One problem historically faced by IKEA’s marketers has been product returns resulting from ill-fitting furniture. To address that problem, IKEA turned to AR. IKEA developed an AR application that generates color- and size-accurate pieces of virtual furniture to be placed around the house. The application superimposes digital models of IKEA’s furniture over real-time images of your home’s interior. A consumer can look at his or her room through a mobile device and see whether a piece of furniture fits. Is it the right size? The right color? The goal is to help the consumer properly match a piece of furniture for his or her home, and at the same time reduce the number of purchases returned due to mistakes in estimating room sizes and layouts.

Similarly, L’Oréal’s Maybelline brand identified another customer pain point and approached it with an AR application. How can a customer know what a shade of nail polish will look like when it’s applied to her nails? To address that problem, Maybelline created an AR application that was triggered by a series of full-page magazine ads. First, the consumer was required to download an AR application developed by Blippar. After opening the application, the consumer would then aim the mobile device at the magazine ad to activate the AR functionality. After recognizing the image, the screen showed a spinning circle of all of Maybelline’s new nail colors. The consumer could try on one or more nail colors by taking a picture of her hand, lining up her fingers with an outline on the screen, and scaling the virtual nails to get the right fit. Moreover, like many of its competitors, Blippar provided detailed analytics relating to the usage of the application, sharing via social media and even geotargeting data. Among other things, the marketers “were able to identify the most popular colors and break down time spent across each color,” says Hu.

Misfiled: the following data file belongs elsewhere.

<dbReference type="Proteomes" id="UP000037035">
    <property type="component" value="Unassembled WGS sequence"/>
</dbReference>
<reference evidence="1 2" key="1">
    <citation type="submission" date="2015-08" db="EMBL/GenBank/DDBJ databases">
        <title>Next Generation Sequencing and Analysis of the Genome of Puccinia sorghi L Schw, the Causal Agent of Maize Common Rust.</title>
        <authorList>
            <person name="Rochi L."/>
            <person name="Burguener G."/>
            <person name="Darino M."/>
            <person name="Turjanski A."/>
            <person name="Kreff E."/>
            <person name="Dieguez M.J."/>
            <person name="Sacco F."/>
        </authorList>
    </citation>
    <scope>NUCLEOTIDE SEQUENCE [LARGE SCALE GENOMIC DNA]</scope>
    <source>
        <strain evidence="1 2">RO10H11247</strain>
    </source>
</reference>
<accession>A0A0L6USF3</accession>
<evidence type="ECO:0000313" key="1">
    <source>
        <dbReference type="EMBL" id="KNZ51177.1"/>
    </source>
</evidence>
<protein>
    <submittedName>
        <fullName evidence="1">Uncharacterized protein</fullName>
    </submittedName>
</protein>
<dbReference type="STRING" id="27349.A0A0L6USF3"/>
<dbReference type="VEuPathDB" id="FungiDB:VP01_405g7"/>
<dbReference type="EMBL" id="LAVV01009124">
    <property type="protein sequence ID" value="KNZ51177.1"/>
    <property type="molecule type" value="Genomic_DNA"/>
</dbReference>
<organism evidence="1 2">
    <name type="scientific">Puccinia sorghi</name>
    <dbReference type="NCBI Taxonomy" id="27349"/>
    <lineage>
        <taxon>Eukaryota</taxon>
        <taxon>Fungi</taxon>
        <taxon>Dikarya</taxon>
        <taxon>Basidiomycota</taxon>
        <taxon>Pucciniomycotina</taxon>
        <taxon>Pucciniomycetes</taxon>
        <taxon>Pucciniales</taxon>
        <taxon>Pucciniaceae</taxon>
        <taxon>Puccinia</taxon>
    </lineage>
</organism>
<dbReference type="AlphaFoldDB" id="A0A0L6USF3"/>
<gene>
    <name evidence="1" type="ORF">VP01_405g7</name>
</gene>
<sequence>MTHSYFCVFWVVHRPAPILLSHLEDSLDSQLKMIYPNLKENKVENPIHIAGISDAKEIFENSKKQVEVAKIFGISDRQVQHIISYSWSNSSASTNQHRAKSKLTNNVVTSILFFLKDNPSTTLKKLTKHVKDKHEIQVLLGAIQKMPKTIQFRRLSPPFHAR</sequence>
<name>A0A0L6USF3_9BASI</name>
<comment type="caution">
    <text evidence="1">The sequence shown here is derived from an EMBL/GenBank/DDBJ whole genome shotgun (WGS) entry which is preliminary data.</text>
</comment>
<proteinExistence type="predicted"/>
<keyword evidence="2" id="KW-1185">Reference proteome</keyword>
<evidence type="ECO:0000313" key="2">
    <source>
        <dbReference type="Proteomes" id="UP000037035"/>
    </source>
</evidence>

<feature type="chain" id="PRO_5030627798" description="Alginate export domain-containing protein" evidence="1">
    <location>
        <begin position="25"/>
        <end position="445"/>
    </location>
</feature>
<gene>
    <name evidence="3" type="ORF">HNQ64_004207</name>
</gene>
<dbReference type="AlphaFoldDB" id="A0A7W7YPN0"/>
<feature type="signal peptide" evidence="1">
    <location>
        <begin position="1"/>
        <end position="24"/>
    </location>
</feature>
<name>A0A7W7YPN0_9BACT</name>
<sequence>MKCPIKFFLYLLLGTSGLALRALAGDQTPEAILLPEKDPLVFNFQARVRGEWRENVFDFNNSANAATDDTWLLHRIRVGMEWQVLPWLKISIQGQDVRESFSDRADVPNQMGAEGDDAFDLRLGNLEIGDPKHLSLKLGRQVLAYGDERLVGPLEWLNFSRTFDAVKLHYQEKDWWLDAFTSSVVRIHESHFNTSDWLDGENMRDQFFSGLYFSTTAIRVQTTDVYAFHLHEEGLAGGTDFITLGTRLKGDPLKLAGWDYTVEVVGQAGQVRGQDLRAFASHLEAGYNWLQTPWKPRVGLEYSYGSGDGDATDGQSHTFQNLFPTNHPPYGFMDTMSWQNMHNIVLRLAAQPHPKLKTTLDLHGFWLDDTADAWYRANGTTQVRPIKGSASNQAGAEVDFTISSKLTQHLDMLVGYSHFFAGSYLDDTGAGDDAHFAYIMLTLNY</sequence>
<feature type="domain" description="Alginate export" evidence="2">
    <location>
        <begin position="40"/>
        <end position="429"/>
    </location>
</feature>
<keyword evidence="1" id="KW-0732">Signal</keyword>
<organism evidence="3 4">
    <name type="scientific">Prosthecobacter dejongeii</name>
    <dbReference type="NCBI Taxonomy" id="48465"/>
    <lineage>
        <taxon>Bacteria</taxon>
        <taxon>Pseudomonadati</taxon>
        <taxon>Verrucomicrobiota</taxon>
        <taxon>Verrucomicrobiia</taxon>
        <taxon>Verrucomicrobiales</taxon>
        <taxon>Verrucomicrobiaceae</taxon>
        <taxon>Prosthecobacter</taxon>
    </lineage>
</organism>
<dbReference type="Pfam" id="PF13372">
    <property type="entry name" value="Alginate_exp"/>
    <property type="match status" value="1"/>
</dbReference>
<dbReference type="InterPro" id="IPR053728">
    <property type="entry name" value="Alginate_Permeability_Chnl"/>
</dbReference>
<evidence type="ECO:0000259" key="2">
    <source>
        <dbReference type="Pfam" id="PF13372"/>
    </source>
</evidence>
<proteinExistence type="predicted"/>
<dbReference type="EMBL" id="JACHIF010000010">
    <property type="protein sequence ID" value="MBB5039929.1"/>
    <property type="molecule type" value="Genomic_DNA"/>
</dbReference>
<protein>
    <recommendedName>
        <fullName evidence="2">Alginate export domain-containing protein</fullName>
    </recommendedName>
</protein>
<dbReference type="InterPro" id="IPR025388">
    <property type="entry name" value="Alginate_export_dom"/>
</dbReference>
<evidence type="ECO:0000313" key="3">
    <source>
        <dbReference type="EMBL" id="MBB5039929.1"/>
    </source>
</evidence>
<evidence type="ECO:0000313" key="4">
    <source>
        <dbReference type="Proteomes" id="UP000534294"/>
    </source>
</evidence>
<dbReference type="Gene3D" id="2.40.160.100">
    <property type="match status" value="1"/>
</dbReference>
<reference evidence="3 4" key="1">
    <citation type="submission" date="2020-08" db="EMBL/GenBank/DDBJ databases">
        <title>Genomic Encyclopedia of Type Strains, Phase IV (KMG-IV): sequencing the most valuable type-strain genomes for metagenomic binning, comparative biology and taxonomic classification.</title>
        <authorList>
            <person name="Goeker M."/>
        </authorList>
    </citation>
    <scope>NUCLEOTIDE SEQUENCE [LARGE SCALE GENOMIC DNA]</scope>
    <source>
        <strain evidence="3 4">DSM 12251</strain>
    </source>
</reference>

Though still in its infancy, AR is a transcendent technology that has the potential to revolutionize the consumer experience. At a minimun, you should be monitoring the development of this technology, familiarizing yourself with the key industry players and tracking its use in the marketplace. While a discussion about Google Glass is beyond the scope of this article, you should be paying particularly close attention to its progress, as it has the potential to completely revolutionize the AR landscape (and much sooner than you might expect). At this stage, it may be worthwhile to dip your toes in the water with short-run or seasonal packaging to become acquainted with the integration process and the many benefits that it can introduce (unique consumer insights, social media buzz and other earned media, among others). Alternatively, if you are able to incorporate AR into your packaging with truly value-added content, it may well be time to jump in head first. As of this writing, the best examples of this technology come in contexts unrelated to package design (see the IKEA and L’Oréal examples above). At some point, however, a truly remarkable AR experience will arrive in the packaging context, and when it does, it will be built around value-added content. If you can identify that type of content and you can commit to the integration process, it might be time to jump in.